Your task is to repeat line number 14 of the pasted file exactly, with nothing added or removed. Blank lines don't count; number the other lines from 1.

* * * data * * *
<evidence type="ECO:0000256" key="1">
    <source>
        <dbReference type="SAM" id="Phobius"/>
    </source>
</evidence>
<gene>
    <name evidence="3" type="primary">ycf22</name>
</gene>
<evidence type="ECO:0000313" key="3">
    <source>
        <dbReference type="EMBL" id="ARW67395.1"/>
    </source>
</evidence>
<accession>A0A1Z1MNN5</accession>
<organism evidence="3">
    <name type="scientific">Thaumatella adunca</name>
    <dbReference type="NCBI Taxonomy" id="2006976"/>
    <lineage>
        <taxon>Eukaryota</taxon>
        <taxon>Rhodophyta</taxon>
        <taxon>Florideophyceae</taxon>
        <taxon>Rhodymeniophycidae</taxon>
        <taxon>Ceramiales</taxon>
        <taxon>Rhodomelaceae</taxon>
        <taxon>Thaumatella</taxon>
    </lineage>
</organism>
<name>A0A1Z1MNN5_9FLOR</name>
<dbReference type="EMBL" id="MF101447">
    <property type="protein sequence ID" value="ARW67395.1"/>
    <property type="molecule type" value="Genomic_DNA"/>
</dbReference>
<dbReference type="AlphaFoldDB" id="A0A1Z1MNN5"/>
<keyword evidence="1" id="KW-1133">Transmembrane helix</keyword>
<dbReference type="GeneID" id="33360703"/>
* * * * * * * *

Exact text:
<accession>A0A1Z1MNN5</accession>